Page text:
“The best thing about being on the road is leaving your troubles behind.”
That’s what my college boyfriend and I used to say to each other. It started on our first road trip when we couldn’t stop fighting. We were 22 and On The Road, yelling at each other in every magnificent National Park in the country. We’d wake up in the morning in serene wilderness, giving each other the silent treatment, then repack the car, hit the road, and soon enough the fight would disappear. We’d leave it behind in the hoodoos of Southern Utah or in the Grand Tetons or the Sequoias or the middle of nowhere in Idaho or Nebraska. It became our motto, our truce, our olive branch. Things would get heated and we’d sulk with no solution in sight until one of us reminded the other, “the best thing about being on the road is leaving your troubles behind”. We’d temporarily flee. We’d smoke Parliaments and pipes we made out of apples, listen to Ween’s full discography and chug caffeine, until our troubles caught up with us again the next day.
With every mile I drove I could let go of whatever was weighing on my aching heart just a little bit more. Driving has always been therapeutic for me. It makes me feel alive and grounded and most of all, free. I felt trapped my whole life and it’s not because of anything bad that happened. It’s just that my relentless, unyielding sense of adventure makes me want to regularly escape the current moment in search of something more satisfying. Who doesn’t want to leave their troubles behind?
I can remember the first time I drove a car alone after getting my driver’s license. It was a silver Ford Escort ZX-2 that my mom was adamant was not mine, though I could sometimes, maybe, use it. Driving was a privilege–not a right. I can still smell the cow manure from the farms near my house and feel the wind in my hair and the wind tears in my eyes. The way my old familiar neighborhood passed by as I drove was as if I were seeing it with new eyes. I felt like I had been waiting my whole life for that first joy ride.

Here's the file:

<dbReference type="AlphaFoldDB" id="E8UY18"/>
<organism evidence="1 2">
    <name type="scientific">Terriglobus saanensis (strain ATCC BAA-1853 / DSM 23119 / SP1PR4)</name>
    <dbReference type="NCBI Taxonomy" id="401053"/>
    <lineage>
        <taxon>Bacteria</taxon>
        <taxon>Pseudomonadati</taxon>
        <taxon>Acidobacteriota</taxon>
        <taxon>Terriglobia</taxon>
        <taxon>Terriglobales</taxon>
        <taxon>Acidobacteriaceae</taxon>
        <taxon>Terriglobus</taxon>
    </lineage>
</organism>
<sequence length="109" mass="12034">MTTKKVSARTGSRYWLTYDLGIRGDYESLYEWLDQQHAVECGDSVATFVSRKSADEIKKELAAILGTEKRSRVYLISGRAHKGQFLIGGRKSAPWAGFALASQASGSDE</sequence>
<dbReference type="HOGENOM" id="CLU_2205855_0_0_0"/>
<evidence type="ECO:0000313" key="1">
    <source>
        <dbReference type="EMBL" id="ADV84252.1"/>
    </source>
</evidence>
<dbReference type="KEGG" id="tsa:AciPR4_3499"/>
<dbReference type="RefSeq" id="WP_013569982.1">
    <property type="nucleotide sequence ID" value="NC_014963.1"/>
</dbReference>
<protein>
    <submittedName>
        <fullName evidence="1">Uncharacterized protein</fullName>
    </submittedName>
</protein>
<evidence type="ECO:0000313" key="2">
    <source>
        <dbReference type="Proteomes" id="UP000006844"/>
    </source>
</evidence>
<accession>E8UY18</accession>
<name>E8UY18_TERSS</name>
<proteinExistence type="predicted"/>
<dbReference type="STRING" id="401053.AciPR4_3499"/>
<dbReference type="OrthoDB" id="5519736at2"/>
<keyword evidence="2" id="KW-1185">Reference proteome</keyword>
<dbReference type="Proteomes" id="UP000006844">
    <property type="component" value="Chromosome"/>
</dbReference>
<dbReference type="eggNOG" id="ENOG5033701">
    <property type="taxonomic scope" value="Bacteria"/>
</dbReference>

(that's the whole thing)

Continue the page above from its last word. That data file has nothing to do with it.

I still get that feeling when I’m driving. Pure unadulterated freedom. Maybe not in the rush hour commute to work on a Monday morning or when I’m circling a trendy neighborhood for 30 minutes desperately seeking a parking spot while I have to pee, but the feeling never really leaves me.
I can taste it now, over a decade later, as I cruise down these winding country roads. I could be anywhere on any country highway where there is no passing lane, where I’m in no rush but still ride up against every car in front of me until they pull over at a turn-out so I can pass them with reckless abandon. That’s the comforting thing about roads, they’re pretty much always the same. The scenery changes but scenery only matters when you’re a passenger. As a driver I don’t take in anything but the road ahead of me. It calms me down, helps me remember who I am, helps me regulate my swirling ocean of emotions in ways nothing else can. Who needs therapy when you have the open road? Why pay a stranger to excruciatingly rehash everything traumatic that’s ever happened to you, when the road just knows without having to say a word? When I can just get in my car and drive a few hours in any given direction? So that’s what I’m doing.
There’s only one radio station coming in and it’s playing a show called “Trading Time” where people call in to advertise items they are trying to get rid of or things they are looking to acquire. I wonder what troubles I’m trying to leave behind on this drive.
The first caller is an older woman named Shirley, “I took a sheep shearing class awhile back but I flunked it and I have a shearing machine for $200. I only used it a few times because I flunked the class.” I couldn’t tell by her tone if she was embarrassed by flunking her sheep shearing class or tickled pink. If she was saying, “that’s the last time I try something new” with a sad sort of resignation, or if she was slapping her knee in laughter and it was that one story she told everyone she talked to. As if it were the most interesting thing about her entire life, and she was telling the cashier at the grocery store and the bank teller how she once took a sheep shearing class and fucking failed.
People were getting rid of normal country livin’ things like chainsaws, beekeeper kits, sliding glass doors and portable generators, as I passed the name of a town with a sign that said POPULATION: 67.
Eventually I tuned out as I entered a Redwoods grove, and mentally went over “the facts”. I met a man four months ago. Initially I didn’t seem to have much of a vested interest in him. It wasn’t about him, I just wasn’t interested in dating anyone at the time. I was “dating myself”.